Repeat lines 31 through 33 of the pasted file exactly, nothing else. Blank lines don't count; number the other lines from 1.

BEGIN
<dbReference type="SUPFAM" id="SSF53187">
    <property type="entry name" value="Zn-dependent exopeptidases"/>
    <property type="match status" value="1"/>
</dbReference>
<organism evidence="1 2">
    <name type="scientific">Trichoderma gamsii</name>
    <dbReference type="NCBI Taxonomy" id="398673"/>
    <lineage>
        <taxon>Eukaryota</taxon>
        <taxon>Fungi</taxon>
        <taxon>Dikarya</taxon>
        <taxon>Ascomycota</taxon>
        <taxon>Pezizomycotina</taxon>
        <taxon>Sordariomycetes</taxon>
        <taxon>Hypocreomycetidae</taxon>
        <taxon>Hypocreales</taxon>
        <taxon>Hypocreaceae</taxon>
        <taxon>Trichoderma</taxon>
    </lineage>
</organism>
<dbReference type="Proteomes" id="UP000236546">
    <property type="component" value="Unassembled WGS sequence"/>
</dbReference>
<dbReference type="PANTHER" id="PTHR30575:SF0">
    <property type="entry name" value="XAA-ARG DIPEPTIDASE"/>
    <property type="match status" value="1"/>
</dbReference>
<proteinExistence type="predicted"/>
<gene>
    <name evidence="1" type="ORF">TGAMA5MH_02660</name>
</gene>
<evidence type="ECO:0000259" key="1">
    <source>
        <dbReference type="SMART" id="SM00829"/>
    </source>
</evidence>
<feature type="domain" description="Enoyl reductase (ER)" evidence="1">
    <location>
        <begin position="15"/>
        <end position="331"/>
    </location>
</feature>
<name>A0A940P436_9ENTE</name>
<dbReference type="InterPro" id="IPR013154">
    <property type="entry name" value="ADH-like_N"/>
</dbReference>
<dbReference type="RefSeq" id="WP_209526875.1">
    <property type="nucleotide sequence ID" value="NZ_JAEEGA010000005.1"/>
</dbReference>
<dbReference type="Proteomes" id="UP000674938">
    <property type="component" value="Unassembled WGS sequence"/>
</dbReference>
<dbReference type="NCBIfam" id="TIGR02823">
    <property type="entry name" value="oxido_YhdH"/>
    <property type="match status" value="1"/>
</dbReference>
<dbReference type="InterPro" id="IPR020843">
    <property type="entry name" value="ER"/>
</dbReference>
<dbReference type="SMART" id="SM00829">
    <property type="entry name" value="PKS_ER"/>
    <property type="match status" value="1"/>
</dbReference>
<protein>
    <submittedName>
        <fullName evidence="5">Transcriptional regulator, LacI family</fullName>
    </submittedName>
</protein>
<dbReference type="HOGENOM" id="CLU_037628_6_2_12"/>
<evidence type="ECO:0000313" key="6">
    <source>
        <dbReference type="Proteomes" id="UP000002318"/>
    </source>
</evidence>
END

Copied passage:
</gene>
<evidence type="ECO:0000259" key="1">
    <source>